The infiltration of the scions of communist families into the VOA Albanian Service will not end here. At the end of 1998 the Voice of America hired the high-ranking communist leader Drago Siliqi’s daughter, Laura Konda, an ex-employee of the Voice of the Albanian Communist Youth having worked there from 1984 to 1991. In brief all these appointments can no longer be seen as accidental without further wide-ranging deliberation. There is one particular moment I want to emphasize which will allow us to generalize all that has been written up till now. The fact that Mr. Arben Xhixho started working for the VOA as a journalist was known to me since 1993 or 1994, for I have known well his father, Jani, a staunch communist with deep communist convictions. He was the secretary of the communist party of the Agriculture Mechanization Station in Tirana and directed the communist educational meetings at which he never missed out on a chance to quote Enver Hoxha, mostly citing his book, “When Laying the Foundations” in which Hoxha denounced “the class enemy.” Furthermore he was so dogmatic that one time a communist Xhavit Çalliku caused an incident by saying, “enough with this, or you will make me leave the meeting.” However it never had crossed my mind to raise my voice against employment of a son of a communist in one of the services at the VOA. Logically the question arises, why? Well, as long as I considered entirely wrong both “the class struggle” and its devilish and condemned tool, “the class enemy,” which was so intensely ill-used by the communist dictatorship in Albania, then I should by no means let myself look from the same angle the collaboration of Mr. Arben Xhixho with the VOA. And now, the following question comes up: why did I decide to speak up and expose his actions today? It is because they are identical to the directives given out by Ramiz Alia when he predicted the communists would morph into capitalists. To this day I believe Mr. Arben Xhixho conformed his stance at every opportunity to condemn the communist dictatorship to its core, just as Ramiz Alia directed when the communist dictatorship crumbled. It is clear to the eye, he did it only to be trusted by his VOA superiors. Today, as the chief of the Albanian service of VOA, he turns back to “the class struggle” and plays it out on the two sisters, who were extremely persecuted by the communist dictatorship, by placing them on administrative leave after their thirty years of work at the VOA Albanian service. So it is his deceitful approach that makes me fill with disgust, for I see their placement on administrative leave as an extension of “the class struggle,” a creed that nurtured Mr. Arben Xhixho from his very young age.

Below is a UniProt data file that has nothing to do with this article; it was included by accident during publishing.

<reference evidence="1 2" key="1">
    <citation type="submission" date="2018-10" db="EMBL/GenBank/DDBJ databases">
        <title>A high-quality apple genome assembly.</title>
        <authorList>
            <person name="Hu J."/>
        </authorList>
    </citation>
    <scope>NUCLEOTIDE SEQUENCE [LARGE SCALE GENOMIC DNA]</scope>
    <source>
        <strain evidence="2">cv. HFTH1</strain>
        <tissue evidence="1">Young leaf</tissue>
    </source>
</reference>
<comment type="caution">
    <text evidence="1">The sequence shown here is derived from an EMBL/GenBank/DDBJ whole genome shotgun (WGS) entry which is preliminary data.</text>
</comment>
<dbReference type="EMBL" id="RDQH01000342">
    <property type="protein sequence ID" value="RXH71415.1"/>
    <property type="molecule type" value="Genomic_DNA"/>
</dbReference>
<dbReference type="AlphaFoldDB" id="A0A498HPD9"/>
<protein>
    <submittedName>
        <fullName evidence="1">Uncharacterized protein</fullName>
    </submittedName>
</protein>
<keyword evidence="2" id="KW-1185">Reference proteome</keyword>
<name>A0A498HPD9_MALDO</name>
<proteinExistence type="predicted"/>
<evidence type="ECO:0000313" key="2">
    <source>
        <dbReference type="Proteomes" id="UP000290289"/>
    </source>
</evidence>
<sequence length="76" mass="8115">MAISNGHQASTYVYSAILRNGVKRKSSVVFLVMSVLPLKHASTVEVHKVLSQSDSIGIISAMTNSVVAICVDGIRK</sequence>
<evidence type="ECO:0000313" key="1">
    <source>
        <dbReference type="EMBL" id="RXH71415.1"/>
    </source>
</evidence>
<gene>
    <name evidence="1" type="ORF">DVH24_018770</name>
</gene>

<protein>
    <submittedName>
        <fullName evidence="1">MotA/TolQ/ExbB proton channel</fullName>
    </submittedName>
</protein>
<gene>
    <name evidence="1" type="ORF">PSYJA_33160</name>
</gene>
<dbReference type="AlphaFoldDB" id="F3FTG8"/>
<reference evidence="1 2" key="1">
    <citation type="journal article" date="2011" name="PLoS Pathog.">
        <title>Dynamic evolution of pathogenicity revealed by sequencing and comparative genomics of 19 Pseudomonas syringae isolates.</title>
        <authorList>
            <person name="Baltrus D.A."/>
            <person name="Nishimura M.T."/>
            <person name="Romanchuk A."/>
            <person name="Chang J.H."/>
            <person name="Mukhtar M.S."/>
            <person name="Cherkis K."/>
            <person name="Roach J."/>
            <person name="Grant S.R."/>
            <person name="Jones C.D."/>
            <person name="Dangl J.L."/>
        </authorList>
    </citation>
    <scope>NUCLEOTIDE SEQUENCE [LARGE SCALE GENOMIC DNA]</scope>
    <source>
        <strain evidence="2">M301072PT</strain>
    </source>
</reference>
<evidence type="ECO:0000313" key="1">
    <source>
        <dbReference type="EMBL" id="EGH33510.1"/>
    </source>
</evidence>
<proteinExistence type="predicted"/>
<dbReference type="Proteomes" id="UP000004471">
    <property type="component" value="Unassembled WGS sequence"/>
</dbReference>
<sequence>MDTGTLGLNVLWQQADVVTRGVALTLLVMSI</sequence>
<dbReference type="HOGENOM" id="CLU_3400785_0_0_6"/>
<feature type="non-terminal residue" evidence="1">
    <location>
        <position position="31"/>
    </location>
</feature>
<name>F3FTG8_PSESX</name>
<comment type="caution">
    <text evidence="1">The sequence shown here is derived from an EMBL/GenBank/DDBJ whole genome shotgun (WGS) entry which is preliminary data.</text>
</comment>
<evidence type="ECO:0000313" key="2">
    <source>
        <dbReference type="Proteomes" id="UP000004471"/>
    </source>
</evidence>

It is not
effective to discuss supposed directives given by the last Albanian communist
dictator Ramiz Alia to appoint communists or their scions at the head of every
political pluralistic institution in